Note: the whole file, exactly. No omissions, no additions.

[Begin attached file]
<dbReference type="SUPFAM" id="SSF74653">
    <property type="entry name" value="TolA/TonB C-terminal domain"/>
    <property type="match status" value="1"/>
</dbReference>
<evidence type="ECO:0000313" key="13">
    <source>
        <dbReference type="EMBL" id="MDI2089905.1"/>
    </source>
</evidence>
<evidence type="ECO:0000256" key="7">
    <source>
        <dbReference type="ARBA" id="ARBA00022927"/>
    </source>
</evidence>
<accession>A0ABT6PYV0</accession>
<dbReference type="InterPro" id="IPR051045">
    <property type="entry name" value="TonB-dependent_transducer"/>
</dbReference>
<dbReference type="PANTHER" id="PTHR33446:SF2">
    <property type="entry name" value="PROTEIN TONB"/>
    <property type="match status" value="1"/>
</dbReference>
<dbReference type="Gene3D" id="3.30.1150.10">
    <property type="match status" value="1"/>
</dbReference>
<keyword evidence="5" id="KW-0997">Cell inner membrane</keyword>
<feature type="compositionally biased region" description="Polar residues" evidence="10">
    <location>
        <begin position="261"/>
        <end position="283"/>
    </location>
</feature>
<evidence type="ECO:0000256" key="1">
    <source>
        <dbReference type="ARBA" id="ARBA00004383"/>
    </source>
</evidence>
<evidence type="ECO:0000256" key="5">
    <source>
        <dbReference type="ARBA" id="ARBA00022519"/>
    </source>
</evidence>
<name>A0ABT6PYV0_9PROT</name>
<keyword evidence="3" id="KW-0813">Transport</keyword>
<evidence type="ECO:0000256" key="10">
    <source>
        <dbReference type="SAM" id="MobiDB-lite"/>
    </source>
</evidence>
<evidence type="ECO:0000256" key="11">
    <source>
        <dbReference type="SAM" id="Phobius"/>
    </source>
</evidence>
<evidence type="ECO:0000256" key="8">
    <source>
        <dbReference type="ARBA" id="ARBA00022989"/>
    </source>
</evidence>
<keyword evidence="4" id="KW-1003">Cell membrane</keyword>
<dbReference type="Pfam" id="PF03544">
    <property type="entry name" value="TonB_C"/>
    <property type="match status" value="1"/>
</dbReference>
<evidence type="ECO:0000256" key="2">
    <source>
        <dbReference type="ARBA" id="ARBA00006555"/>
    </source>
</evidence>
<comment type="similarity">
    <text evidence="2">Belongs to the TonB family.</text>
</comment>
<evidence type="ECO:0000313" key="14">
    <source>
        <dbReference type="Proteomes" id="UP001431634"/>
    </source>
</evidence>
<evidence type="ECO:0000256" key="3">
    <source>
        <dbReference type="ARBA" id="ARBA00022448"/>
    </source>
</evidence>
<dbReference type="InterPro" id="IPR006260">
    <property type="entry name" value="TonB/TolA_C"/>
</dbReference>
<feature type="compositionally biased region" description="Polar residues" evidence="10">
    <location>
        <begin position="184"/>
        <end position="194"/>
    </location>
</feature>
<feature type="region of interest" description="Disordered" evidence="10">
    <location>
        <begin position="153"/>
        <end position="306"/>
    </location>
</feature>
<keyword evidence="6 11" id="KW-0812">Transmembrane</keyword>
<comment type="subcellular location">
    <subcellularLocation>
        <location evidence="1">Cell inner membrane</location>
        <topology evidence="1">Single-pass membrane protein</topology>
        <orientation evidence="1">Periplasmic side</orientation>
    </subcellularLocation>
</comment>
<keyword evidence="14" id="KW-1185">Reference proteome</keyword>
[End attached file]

<dbReference type="SUPFAM" id="SSF74653">
    <property type="entry name" value="TolA/TonB C-terminal domain"/>
    <property type="match status" value="1"/>
</dbReference>
<evidence type="ECO:0000313" key="13">
    <source>
        <dbReference type="EMBL" id="MDI2089905.1"/>
    </source>
</evidence>
<evidence type="ECO:0000256" key="7">
    <source>
        <dbReference type="ARBA" id="ARBA00022927"/>
    </source>
</evidence>
<accession>A0ABT6PYV0</accession>
<dbReference type="InterPro" id="IPR051045">
    <property type="entry name" value="TonB-dependent_transducer"/>
</dbReference>
<dbReference type="PANTHER" id="PTHR33446:SF2">
    <property type="entry name" value="PROTEIN TONB"/>
    <property type="match status" value="1"/>
</dbReference>
<dbReference type="Gene3D" id="3.30.1150.10">
    <property type="match status" value="1"/>
</dbReference>
<keyword evidence="5" id="KW-0997">Cell inner membrane</keyword>
<feature type="compositionally biased region" description="Polar residues" evidence="10">
    <location>
        <begin position="261"/>
        <end position="283"/>
    </location>
</feature>
<evidence type="ECO:0000256" key="1">
    <source>
        <dbReference type="ARBA" id="ARBA00004383"/>
    </source>
</evidence>
<evidence type="ECO:0000256" key="5">
    <source>
        <dbReference type="ARBA" id="ARBA00022519"/>
    </source>
</evidence>
<name>A0ABT6PYV0_9PROT</name>
<keyword evidence="3" id="KW-0813">Transport</keyword>
<evidence type="ECO:0000256" key="10">
    <source>
        <dbReference type="SAM" id="MobiDB-lite"/>
    </source>
</evidence>
<evidence type="ECO:0000256" key="11">
    <source>
        <dbReference type="SAM" id="Phobius"/>
    </source>
</evidence>
<evidence type="ECO:0000256" key="8">
    <source>
        <dbReference type="ARBA" id="ARBA00022989"/>
    </source>
</evidence>
<keyword evidence="4" id="KW-1003">Cell membrane</keyword>
<dbReference type="Pfam" id="PF03544">
    <property type="entry name" value="TonB_C"/>
    <property type="match status" value="1"/>
</dbReference>
<evidence type="ECO:0000256" key="2">
    <source>
        <dbReference type="ARBA" id="ARBA00006555"/>
    </source>
</evidence>
<comment type="similarity">
    <text evidence="2">Belongs to the TonB family.</text>
</comment>
<evidence type="ECO:0000313" key="14">
    <source>
        <dbReference type="Proteomes" id="UP001431634"/>
    </source>
</evidence>
<evidence type="ECO:0000256" key="3">
    <source>
        <dbReference type="ARBA" id="ARBA00022448"/>
    </source>
</evidence>
<dbReference type="InterPro" id="IPR006260">
    <property type="entry name" value="TonB/TolA_C"/>
</dbReference>
<feature type="compositionally biased region" description="Polar residues" evidence="10">
    <location>
        <begin position="184"/>
        <end position="194"/>
    </location>
</feature>
<feature type="region of interest" description="Disordered" evidence="10">
    <location>
        <begin position="153"/>
        <end position="306"/>
    </location>
</feature>
<keyword evidence="6 11" id="KW-0812">Transmembrane</keyword>
<comment type="subcellular location">
    <subcellularLocation>
        <location evidence="1">Cell inner membrane</location>
        <topology evidence="1">Single-pass membrane protein</topology>
        <orientation evidence="1">Periplasmic side</orientation>
    </subcellularLocation>
</comment>
<keyword evidence="14" id="KW-1185">Reference proteome</keyword>